Friday

18th Aug 2017

EU commissioner calls for Ukraine accession promise

  • Klitschko (r) showed Kozhara photos of police throwing molotov cocktails and firing shotguns at crowds (Photo: securityconference.de)

The EU commissioner who, over the past five years, tried and failed to get Ukraine to sign up to pro-EU reforms has said only the promise of accession can change former Soviet states.

“If we are serious about helping this part of Europe to transform, the association agreement is only the first step. The next one should be the light at the end of the tunnel. You can’t transform this part of Europe without using this most powerful instrument [enlargement],” former Czech diplomat Stefan Fuele told a congress of European and US security chiefs in Munich on Saturday (2 February).

Thank you for reading EUobserver!

Subscribe now and get 40% off for an annual subscription. Sale ends soon.

  1. €90 per year. Use discount code EUOBS40%
  2. or €15 per month
  3. Cancel anytime

EUobserver is an independent, not-for-profit news organization that publishes daily news reports, analysis, and investigations from Brussels and the EU member states. We are an indispensable news source for anyone who wants to know what is going on in the EU.

We are mainly funded by advertising and subscription revenues. As advertising revenues are falling fast, we depend on subscription revenues to support our journalism.

For group, corporate or student subscriptions, please contact us. See also our full Terms of Use.

If you already have an account click here to login.

Romanian President Traian Basescu backed him up.

“You can’t just invite them to associate with the EU, but say: ‘Yes. But this does not guarantee you will ever get into the EU’,” he said also in Munich.

He noted the EU needs even more leverage than it did in, say, pre-EU Poland, because public opinion on the EU is split in former Soviet states such as Moldova or Ukraine.

“The EU needs to be more firm,” he said.

For his part, Vitaly Klitschko, a leading opposition MP in Ukraine, who also attended the Munich event, told press he felt “stronger” for the political support.

Munich delegates had earlier greeted his remarks with booming applause, when the former boxer said: “The protesters are on the streets with pro-European banners because they fear European values are dying in their country.”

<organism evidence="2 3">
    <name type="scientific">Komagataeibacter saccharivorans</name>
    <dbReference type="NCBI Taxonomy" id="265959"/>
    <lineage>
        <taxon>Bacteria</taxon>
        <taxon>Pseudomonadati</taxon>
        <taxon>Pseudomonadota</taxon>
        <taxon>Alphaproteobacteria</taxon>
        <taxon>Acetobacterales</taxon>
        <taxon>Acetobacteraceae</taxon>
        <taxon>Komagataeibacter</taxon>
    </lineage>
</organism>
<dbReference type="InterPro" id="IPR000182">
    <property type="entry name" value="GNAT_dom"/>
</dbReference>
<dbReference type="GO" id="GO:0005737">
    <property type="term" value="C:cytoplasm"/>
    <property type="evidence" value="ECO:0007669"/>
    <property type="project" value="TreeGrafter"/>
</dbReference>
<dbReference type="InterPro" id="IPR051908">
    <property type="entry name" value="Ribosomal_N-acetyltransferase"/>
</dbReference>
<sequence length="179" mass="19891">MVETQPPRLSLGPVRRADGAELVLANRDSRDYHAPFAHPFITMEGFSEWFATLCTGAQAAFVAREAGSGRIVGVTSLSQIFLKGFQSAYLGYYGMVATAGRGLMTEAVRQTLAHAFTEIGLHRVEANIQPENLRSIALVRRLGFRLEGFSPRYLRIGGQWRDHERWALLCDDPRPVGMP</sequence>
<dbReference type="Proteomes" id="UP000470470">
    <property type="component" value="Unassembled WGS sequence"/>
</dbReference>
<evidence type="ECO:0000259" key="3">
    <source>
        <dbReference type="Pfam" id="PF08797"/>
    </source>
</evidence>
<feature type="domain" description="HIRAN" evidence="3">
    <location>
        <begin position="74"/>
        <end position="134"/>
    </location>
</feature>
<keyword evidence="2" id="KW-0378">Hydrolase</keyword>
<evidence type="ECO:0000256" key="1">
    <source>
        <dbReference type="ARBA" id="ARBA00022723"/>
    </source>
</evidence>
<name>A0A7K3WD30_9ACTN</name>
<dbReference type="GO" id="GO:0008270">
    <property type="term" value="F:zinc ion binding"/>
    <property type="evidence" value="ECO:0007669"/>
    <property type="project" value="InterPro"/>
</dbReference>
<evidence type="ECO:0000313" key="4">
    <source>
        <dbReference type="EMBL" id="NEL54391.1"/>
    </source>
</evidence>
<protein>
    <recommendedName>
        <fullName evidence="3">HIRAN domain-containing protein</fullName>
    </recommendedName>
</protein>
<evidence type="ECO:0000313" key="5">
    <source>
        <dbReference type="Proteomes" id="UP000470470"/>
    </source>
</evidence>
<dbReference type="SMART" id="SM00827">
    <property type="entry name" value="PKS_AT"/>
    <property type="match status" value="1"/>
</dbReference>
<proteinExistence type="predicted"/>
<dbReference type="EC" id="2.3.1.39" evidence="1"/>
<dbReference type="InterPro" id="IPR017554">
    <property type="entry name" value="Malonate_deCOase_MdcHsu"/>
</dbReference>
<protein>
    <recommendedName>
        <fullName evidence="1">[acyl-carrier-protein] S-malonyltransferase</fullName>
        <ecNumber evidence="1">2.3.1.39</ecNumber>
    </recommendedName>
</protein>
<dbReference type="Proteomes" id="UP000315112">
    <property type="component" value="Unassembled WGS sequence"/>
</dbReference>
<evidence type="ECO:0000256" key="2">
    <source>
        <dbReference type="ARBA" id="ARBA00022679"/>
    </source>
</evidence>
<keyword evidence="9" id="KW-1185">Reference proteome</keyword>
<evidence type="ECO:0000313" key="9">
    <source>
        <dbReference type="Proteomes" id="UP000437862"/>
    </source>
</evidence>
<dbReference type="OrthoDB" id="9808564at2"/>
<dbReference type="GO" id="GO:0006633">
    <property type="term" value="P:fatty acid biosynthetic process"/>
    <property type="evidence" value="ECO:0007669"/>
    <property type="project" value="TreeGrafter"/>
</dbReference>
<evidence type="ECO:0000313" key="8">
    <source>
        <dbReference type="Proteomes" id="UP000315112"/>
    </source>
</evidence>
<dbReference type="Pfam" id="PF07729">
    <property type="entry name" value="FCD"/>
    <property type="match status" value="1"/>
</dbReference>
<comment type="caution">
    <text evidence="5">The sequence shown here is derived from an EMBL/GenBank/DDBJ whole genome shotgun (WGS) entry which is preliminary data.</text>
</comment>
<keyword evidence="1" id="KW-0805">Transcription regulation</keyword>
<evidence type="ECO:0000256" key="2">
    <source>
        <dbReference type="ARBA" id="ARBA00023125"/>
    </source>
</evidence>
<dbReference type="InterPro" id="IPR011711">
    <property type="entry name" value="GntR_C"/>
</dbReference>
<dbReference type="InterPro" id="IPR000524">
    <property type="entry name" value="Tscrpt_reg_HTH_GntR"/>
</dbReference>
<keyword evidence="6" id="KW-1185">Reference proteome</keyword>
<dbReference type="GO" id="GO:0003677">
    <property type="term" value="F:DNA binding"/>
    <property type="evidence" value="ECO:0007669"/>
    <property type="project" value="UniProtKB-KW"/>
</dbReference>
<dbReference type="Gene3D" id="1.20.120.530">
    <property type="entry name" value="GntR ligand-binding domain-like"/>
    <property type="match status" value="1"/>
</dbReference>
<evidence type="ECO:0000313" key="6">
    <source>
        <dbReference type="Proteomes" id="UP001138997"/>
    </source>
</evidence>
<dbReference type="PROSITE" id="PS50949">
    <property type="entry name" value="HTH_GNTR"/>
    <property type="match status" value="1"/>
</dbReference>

They greeted remarks by Ukraine’s acting foreign minister, Leonid Kozhara, whose government is suspected of murders and torture, with silence.

Klitschko said that, in the short term, the opposition needs EU sanctions on Ukrainian officials to pressure them to call early elections.

“They enjoy European cars. They send their children to Europe to study. They receive medical treatment in Europe. They live in Europe, and this would be very painful - personal sanctions against people who violate human rights,” he noted.

He described their assets in EU banks as “blood money.”

Neither the promise of an EU perspective nor EU sanctions on President Viktor Yanukovych’s administration are a likely prospect for now.

Fuele instead offered that EU foreign affairs chief Catherine Ashton could “facilitate” talks between the regime and the opposition.

Meanwhile, Zbigniew Brzezinski, a former US national security advisor, said the solution to the Ukraine crisis lies in Washington and Moscow as much as in Brussels or Kiev.

“The US and the Russian Federation have to talk to each other about this because the issue involves the larger dimension of European stability,” he told the Munich event.

He also urged the EU be more “assertive,” however.

Brzezinski noted that German President Joachim Gauck one day earlier had said Germany should assume a greater role in EU foreign and defence policy.

He called Gauck’s speech “remarkable.”

“This has a tangible meaning here [on Ukraine]. The EU’s conversation with Ukraine … will involve money,” he added.

Opinion

Waking up to reality on Ukraine

It is high time the EU came up with a Plan B for Ukraine after the collapse of its feeble Plan A last November.

Ashton off to Kiev with new financial offer

EU foreign affairs chief Ashton is going to Kiev to offer money in exchange for a political solution to the crisis, as the number of pro-sanctions EU countries grows.

News in Brief

  1. Mixed Irish reactions to post-Brexit border proposal
  2. European Union returns to 2 percent growth
  3. Russian power most feared in Europe
  4. Ireland continues to refuse €13 billion in back taxes from Apple
  5. UK unemployment lowest since 1975
  6. Europe facing 'explosive cocktail' in its backyard, report warns
  7. Danish police to investigate misuse of EU fishing rules
  8. German constitutional court questions ECB's €2tn spending

Stakeholders' Highlights

  1. European Healthy Lifestyle AllianceDoes Genetics Explain Why So Few of Us Have an Ideal Cardiovascular Health?
  2. EU2017EEFuture-Themed Digital Painting Competition Welcomes Artists - Deadline 31 Aug
  3. ACCABusinesses Must Grip Ethics and Trust in the Digital Age
  4. European Jewish CongressEJC Welcomes European Court of Justice's Decision to Keep Hamas on Terror List
  5. UNICEFReport: Children on the Move From Africa Do Not First Aim to Go to Europe
  6. Centre Maurits CoppietersWe Need Democratic and Transparent Free Trade Agreements Says MEP Jordi Solé
  7. Counter BalanceOut for Summer, Ep. 2: EIB Promoting Development in Egypt - At What Cost?
  8. EU2017EELocal Leaders Push for Local and Regional Targets to Address Climate Change
  9. European Healthy Lifestyle AllianceMore Women Than Men Have Died From Heart Disease in Past 30 Years
  10. European Jewish CongressJean-Marie Le Pen Faces Trial for Oven Comments About Jewish Singer
  11. ACCAAnnounces Belt & Road Research at Shanghai Conference
  12. ECPAFood Waste in the Field Can Double Without Crop Protection. #WithOrWithout #Pesticides